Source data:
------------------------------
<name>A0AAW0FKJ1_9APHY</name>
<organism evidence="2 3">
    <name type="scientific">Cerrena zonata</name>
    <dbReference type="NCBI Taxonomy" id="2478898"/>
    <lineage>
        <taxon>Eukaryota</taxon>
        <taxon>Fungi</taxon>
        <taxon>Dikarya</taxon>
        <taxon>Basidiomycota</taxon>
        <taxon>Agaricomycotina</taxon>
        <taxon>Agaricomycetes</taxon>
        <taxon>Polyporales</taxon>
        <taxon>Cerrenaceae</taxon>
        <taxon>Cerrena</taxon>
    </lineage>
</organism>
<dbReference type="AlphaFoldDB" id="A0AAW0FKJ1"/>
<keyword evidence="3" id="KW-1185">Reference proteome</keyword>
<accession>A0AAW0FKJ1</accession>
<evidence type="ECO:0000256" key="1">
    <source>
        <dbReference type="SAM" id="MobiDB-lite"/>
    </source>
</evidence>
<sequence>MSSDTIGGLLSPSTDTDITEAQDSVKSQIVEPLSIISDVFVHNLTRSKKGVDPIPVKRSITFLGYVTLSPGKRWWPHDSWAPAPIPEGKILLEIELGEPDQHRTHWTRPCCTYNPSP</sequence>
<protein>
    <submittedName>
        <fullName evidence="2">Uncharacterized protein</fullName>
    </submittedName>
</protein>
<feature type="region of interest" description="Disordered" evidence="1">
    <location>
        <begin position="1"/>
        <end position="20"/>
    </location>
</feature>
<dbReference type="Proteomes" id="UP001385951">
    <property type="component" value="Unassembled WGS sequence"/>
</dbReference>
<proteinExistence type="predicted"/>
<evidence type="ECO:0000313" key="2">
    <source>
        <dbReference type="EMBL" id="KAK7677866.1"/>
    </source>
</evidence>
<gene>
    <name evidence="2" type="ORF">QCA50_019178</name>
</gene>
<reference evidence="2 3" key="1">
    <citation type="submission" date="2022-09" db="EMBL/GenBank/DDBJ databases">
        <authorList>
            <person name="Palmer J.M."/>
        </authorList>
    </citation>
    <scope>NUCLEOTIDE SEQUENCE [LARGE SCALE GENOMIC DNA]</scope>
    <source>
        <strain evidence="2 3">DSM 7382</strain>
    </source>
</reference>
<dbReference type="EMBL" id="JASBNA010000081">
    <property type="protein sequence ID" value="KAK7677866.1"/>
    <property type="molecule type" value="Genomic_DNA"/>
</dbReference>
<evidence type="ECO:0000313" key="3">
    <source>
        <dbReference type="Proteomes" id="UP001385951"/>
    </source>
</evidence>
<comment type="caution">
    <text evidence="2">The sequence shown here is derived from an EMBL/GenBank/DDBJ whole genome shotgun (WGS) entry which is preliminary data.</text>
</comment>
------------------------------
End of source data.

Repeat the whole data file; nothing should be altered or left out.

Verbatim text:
<name>A0AAW0FKJ1_9APHY</name>
<organism evidence="2 3">
    <name type="scientific">Cerrena zonata</name>
    <dbReference type="NCBI Taxonomy" id="2478898"/>
    <lineage>
        <taxon>Eukaryota</taxon>
        <taxon>Fungi</taxon>
        <taxon>Dikarya</taxon>
        <taxon>Basidiomycota</taxon>
        <taxon>Agaricomycotina</taxon>
        <taxon>Agaricomycetes</taxon>
        <taxon>Polyporales</taxon>
        <taxon>Cerrenaceae</taxon>
        <taxon>Cerrena</taxon>
    </lineage>
</organism>
<dbReference type="AlphaFoldDB" id="A0AAW0FKJ1"/>
<keyword evidence="3" id="KW-1185">Reference proteome</keyword>
<accession>A0AAW0FKJ1</accession>
<evidence type="ECO:0000256" key="1">
    <source>
        <dbReference type="SAM" id="MobiDB-lite"/>
    </source>
</evidence>
<sequence>MSSDTIGGLLSPSTDTDITEAQDSVKSQIVEPLSIISDVFVHNLTRSKKGVDPIPVKRSITFLGYVTLSPGKRWWPHDSWAPAPIPEGKILLEIELGEPDQHRTHWTRPCCTYNPSP</sequence>
<protein>
    <submittedName>
        <fullName evidence="2">Uncharacterized protein</fullName>
    </submittedName>
</protein>
<feature type="region of interest" description="Disordered" evidence="1">
    <location>
        <begin position="1"/>
        <end position="20"/>
    </location>
</feature>
<dbReference type="Proteomes" id="UP001385951">
    <property type="component" value="Unassembled WGS sequence"/>
</dbReference>
<proteinExistence type="predicted"/>
<evidence type="ECO:0000313" key="2">
    <source>
        <dbReference type="EMBL" id="KAK7677866.1"/>
    </source>
</evidence>
<gene>
    <name evidence="2" type="ORF">QCA50_019178</name>
</gene>
<reference evidence="2 3" key="1">
    <citation type="submission" date="2022-09" db="EMBL/GenBank/DDBJ databases">
        <authorList>
            <person name="Palmer J.M."/>
        </authorList>
    </citation>
    <scope>NUCLEOTIDE SEQUENCE [LARGE SCALE GENOMIC DNA]</scope>
    <source>
        <strain evidence="2 3">DSM 7382</strain>
    </source>
</reference>
<dbReference type="EMBL" id="JASBNA010000081">
    <property type="protein sequence ID" value="KAK7677866.1"/>
    <property type="molecule type" value="Genomic_DNA"/>
</dbReference>
<evidence type="ECO:0000313" key="3">
    <source>
        <dbReference type="Proteomes" id="UP001385951"/>
    </source>
</evidence>
<comment type="caution">
    <text evidence="2">The sequence shown here is derived from an EMBL/GenBank/DDBJ whole genome shotgun (WGS) entry which is preliminary data.</text>
</comment>